In 2006, I moved to Alaska to be with my partner. Here I brought my community organizing experience to United Way of Anchorage, where I worked with nonprofits across the city and revamped the organization’s grant process model to one focused on health, education and income - meeting the needs of our community's most vulnerable. I then moved to the private sector, working for two Alaska Native regional corporations and local marketing and advertising agencies. In 2015, I started my own small business, Alaska Digital Strategies, a digital marketing and business consulting agency.
Alaska is my home and home to many other LGBTQ citizens, and for more than a decade I’ve been working to help ensure it’s a home where we feel safe, secure and equal under the law.
In 2007, I was one of the LGBTQ community leaders who led the fight against an anti-gay statewide advisory vote that would have begun the process of stripping away same-sex partner benefits to state employees. Later that year, I helped lead community opposition to HJR 9, the proposed constitutional amendment that would have enshrined same-sex partner benefits discrimination into our state constitution. Two years later, I fought to pass an inclusive anti-discrimination ordinance that was approved by the Anchorage Assembly but vetoed by then-Mayor Dan Sullivan. In 2011, I was a leader in the LGBTQ coalition that organized the One Anchorage - Yes on Prop. 5 campaign. I again played a role in passing anti-discrimination law in Anchorage, this time successfully, when the 2015 ordinance adding LGBTQ protections to municipal law was enacted. Earlier this year, I served on the Fair Anchorage - No on Prop. 1 campaign steering committee, helping mobilize the community to uphold that 2015 law by refusing to pass an anti-transgender “bathroom bill” -- a historic win for the LGBTQ+ and progressive community both locally and nationally.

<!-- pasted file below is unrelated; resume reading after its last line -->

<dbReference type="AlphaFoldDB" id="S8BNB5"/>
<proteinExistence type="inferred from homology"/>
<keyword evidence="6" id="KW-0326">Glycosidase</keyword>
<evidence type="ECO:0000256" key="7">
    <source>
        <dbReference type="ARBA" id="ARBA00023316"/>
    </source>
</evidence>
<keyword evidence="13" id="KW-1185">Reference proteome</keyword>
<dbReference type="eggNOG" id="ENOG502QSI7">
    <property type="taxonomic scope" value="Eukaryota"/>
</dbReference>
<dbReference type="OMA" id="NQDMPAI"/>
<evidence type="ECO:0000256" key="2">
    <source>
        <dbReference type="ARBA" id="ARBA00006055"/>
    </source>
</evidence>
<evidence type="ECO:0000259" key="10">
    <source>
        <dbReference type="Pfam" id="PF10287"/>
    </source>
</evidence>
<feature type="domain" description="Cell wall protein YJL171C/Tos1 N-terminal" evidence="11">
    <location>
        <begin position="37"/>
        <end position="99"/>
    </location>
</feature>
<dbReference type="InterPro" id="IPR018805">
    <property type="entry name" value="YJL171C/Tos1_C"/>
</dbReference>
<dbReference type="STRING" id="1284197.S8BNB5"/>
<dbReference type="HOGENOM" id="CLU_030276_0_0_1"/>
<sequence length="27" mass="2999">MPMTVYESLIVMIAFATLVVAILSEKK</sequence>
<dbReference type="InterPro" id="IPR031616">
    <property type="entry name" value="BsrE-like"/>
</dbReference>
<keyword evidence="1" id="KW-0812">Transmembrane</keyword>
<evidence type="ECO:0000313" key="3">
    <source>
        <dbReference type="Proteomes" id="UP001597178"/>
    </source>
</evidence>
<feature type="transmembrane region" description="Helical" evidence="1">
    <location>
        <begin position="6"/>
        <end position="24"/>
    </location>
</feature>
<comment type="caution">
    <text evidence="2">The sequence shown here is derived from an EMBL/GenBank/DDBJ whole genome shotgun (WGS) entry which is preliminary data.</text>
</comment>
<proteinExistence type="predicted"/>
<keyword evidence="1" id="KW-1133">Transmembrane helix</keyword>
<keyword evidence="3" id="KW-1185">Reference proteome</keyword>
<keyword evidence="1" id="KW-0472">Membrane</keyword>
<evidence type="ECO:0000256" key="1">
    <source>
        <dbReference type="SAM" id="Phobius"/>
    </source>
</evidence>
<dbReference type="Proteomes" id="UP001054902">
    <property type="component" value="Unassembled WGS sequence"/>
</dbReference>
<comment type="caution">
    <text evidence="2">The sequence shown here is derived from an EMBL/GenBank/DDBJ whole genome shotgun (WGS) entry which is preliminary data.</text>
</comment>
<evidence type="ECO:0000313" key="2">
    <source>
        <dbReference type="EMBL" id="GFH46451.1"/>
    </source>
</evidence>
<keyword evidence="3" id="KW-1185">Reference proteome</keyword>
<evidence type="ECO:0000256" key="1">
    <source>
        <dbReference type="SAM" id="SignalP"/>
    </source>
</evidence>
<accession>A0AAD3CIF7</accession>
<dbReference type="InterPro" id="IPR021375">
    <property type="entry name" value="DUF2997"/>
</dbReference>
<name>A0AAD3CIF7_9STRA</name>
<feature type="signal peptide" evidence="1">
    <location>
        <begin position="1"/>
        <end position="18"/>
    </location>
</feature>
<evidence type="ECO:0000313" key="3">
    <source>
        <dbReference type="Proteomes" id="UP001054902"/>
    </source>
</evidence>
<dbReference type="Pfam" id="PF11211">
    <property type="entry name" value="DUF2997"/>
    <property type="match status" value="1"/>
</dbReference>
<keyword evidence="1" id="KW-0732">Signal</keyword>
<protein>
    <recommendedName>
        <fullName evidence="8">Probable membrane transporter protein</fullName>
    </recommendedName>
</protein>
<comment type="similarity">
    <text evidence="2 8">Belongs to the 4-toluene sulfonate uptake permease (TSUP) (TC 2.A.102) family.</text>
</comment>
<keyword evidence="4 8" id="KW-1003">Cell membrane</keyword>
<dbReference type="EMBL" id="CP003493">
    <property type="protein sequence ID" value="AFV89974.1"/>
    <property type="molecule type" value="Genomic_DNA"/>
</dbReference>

I’m a founding member and current board president of Alaskans Together for Equality, an organization that advocates for LGBTQ rights at the local, state and federal level. Since 2010, I’ve also served as a board member for the Pride Foundation, the only LGBTQ community foundation providing scholarships and nonprofit support across a five-state region that includes Alaska, Montana, Idaho, Oregon, and Washington. Last year, I was the first Alaskan to be selected as an LGBTQ Victory Fund Empowerment Fellow by the Victory Fund Institute, an organization that works to increase the number of openly LGBTQ officials in public office.
As a Democrat in Alaska, I’ve volunteered as a caucus chair, district vice chair, and State Central Committee member. I was honored to serve on Mayor Ethan Berkowitz’s Anchorage Transition Committee in 2015. This January, I introduced a resolution opposing the Prop. 1 “bathroom bill” that was passed unanimously by the State Central Committee. I have long supported and worked for pro-equality candidates and elected officials.
In my spare time (what there is of it!), I enjoy playing soccer, going to the gym, following legislative news, keeping up with the latest trends in communications and marketing, and enjoying Anchorage’s wealth of locally roasted coffee.
Thank you for visiting.